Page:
Formatting and conversion for Amazon Kindle publication.
        Typesetting ready for printing.
        e-book conversion for Sony, Apple etc.
        Special edition signed ebooks.
        Cover design.
        Preparation of Poetry for ebook or printed books by poetry formatting specialist.
        Preparing book and cover files for printing.

        As I said we can recommend editors if the author is not already edited professionally. We take the files from authors once they are are happy with the raw content and then do whatever is necessary to produce a book which will stand out against obviously self-pubbed and sit proudly next to titles from big publishers.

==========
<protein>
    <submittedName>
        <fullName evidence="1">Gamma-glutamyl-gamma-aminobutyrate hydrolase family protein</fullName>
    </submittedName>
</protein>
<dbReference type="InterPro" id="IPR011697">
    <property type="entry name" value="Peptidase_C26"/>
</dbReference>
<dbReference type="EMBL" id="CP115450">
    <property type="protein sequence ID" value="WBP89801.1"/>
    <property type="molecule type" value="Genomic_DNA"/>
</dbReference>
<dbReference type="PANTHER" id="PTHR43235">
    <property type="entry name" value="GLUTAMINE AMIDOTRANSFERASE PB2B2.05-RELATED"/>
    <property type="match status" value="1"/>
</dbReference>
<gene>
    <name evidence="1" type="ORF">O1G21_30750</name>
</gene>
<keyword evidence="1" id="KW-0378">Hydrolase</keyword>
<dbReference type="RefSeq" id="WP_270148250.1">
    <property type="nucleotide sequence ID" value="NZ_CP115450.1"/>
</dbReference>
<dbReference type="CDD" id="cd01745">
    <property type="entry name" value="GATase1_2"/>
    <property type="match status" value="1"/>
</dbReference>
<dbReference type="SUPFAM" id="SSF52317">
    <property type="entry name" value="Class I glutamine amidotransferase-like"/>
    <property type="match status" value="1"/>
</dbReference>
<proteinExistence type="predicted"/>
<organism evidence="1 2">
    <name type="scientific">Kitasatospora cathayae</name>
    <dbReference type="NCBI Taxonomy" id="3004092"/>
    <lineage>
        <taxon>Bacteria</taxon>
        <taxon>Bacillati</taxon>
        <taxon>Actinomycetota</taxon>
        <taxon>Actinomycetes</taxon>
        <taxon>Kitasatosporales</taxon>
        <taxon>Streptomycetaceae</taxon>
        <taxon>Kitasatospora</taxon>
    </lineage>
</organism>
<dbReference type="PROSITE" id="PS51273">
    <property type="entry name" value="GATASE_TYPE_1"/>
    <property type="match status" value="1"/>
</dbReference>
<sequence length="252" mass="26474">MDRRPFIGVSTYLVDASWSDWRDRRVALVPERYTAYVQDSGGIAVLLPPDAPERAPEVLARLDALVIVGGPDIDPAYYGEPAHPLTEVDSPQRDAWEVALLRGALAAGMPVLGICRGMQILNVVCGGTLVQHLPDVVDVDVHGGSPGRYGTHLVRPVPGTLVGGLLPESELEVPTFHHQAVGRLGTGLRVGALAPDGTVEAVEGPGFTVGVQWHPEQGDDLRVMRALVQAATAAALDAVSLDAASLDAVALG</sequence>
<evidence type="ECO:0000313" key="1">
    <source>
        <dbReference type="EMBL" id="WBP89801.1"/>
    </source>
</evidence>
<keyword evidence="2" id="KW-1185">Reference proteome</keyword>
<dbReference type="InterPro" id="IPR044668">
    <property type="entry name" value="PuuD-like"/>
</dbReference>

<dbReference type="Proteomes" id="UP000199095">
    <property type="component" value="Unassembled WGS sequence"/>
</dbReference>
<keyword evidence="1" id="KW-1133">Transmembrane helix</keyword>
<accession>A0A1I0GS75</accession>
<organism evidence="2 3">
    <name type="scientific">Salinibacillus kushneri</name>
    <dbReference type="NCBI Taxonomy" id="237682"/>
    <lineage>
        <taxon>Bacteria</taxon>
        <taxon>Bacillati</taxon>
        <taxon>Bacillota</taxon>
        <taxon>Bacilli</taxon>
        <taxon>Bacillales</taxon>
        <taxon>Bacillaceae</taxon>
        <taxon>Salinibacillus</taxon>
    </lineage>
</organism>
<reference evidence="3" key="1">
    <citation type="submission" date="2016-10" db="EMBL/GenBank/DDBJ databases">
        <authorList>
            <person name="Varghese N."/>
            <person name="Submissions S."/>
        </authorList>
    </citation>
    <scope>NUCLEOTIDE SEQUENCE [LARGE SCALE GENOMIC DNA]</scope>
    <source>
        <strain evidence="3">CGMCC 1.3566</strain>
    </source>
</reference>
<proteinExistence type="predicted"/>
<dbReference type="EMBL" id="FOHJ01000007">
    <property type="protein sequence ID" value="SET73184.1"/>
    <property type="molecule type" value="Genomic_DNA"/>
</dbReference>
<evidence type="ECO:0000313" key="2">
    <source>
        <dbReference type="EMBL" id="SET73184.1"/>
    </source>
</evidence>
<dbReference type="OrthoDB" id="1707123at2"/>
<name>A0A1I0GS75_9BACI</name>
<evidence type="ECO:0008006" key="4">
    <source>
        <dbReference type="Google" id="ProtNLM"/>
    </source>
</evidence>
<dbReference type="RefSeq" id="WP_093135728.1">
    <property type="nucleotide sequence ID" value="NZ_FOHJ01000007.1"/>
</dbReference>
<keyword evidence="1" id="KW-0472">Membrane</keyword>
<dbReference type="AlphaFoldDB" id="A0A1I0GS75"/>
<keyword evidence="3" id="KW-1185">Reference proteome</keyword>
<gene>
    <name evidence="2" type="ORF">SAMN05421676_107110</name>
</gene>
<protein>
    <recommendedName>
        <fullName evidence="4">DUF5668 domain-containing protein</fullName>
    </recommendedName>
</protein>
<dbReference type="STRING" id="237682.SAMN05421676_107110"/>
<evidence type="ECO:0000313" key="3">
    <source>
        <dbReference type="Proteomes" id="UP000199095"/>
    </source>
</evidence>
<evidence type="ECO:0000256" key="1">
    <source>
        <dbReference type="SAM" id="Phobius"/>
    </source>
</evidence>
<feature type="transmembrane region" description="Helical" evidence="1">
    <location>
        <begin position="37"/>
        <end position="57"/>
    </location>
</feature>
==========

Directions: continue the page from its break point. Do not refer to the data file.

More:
The business is called Really Love Your Book – making your book everything it should be.

        We have many examples of books we’ve worked on for authors to check on our abilities to deliver what we promise and testimonials from happy authors.

        1. @Michele,

          I’d love to speak with you about your business. I am an editor and publishing consultant and it’s possible we’d have a lot to discuss! And @Derek, thanks for allowing this forum to be a place where people can speak freely about publishing.

          I love everything about books and always have. But it wasn’t until I started working with them that I realized the many elements that actually compose a book. Writers have a job to do–and that’s write! They may not ever need to know words like “kerning” and “leading.” It’s very likely that they can write numerous bestsellers and never concern themselves with “running heads” and the “gutter.” I’m not saying that this new model of publishing excludes writers who want to publish themselves from doing a great job, I’m simply suggesting that it behooves authors to work with publishing professionals to ensure that their books are polished, professional, and publishable.